Religion in Middle-earth was generally divided into two mutually exclusive factions: The worship of Melkor and the Worship of Eru Ilúvatar.

Ilúvatarism- The worship of Eru Ilúvatar is the religion of the Good Peoples of Middle-earth. The specifics of this religion is largely unknown and unspecified by Tolkien, as there is no mention of temples or holy men. An altar to Ilúvatar was atop Meneltarma in Númenor but was for the most part secluded with no buildings or shrines. Any additional religious sites are never mentioned and it is unknown if they exist or what they look like.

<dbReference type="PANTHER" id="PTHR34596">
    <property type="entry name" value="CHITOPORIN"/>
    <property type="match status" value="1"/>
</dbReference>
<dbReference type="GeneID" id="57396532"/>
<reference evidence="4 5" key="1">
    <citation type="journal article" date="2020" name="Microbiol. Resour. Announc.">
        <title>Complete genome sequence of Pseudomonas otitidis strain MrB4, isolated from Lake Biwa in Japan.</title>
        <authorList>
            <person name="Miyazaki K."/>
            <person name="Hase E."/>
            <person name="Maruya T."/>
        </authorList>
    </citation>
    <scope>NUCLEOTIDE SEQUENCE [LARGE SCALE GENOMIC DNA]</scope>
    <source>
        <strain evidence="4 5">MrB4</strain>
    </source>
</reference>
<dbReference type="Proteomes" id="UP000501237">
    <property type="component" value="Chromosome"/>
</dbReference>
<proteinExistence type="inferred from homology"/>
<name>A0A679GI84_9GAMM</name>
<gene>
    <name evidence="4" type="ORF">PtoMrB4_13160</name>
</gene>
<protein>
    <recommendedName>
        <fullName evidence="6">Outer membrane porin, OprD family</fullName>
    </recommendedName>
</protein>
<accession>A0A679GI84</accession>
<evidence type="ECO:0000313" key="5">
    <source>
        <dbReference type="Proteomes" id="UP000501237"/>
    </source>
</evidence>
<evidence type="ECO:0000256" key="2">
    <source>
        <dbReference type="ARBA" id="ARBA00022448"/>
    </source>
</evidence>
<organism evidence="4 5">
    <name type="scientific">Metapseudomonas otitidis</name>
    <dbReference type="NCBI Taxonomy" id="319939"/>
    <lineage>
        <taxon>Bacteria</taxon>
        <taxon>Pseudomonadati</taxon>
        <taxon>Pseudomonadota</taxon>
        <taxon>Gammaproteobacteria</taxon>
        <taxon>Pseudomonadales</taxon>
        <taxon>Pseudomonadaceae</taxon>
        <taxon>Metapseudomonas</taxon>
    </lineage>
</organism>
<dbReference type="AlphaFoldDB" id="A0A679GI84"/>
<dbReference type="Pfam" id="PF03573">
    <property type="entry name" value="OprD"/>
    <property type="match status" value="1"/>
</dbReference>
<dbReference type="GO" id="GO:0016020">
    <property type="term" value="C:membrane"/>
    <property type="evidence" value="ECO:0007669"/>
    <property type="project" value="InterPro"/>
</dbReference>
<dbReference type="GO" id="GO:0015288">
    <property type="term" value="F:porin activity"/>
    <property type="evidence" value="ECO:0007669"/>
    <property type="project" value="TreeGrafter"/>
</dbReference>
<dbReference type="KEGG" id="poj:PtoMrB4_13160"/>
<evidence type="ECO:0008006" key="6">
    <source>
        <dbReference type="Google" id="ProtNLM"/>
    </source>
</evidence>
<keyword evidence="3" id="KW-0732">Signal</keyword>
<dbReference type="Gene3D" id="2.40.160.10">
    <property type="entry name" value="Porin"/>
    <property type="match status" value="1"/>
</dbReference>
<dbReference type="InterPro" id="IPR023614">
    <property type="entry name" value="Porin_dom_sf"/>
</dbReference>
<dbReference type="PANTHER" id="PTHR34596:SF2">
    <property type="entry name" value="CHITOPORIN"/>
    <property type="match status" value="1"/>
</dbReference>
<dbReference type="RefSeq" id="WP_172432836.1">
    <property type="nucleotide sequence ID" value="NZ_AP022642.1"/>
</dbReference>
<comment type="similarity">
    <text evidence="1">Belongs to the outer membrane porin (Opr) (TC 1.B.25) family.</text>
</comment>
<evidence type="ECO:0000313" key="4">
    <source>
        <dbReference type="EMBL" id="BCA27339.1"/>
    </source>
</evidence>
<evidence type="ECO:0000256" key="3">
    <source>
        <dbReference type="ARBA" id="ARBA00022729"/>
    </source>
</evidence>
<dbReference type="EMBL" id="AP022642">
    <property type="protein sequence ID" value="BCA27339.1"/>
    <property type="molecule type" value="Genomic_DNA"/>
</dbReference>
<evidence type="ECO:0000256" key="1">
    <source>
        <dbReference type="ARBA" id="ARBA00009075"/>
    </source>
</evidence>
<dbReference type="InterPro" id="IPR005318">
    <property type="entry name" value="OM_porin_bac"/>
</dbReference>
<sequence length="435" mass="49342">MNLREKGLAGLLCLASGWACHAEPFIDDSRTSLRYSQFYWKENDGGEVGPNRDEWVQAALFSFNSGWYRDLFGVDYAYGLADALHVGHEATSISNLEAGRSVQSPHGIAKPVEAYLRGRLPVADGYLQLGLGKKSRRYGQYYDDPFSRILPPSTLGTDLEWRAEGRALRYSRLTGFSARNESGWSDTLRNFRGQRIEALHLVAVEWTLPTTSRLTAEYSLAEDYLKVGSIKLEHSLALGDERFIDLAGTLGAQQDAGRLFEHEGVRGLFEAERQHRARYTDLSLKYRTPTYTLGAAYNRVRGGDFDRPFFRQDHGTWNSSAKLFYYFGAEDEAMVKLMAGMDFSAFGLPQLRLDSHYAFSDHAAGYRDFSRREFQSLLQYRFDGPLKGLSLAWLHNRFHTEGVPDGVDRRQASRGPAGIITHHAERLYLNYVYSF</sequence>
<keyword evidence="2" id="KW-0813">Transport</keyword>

Melkorism- The Worship of Melkor is also not elaborated much by Tolkien, but if the worship of Melkor by the Númenóreans are any indication, then human sacrifice plays a part in Melkorism. The Temple to Melkor in Númenor was described as being domed with a hole in the top to allow smoke from the fire below to exit as wood and human sacrifices are burned. The humans under the domain of the Enemy worship Melkor as God, denying the existence of Eru Ilúvatar, Sauron told the Númenóreans that Ilúvatar is a lie told by the Valar to keep the Númenóreans from power. Sauron, since the downfall of Melkor has had himself worshiped as a god by his subjects, it is unknown if other dark entities such as Saruman are also worshiped as deities in Melkorism.

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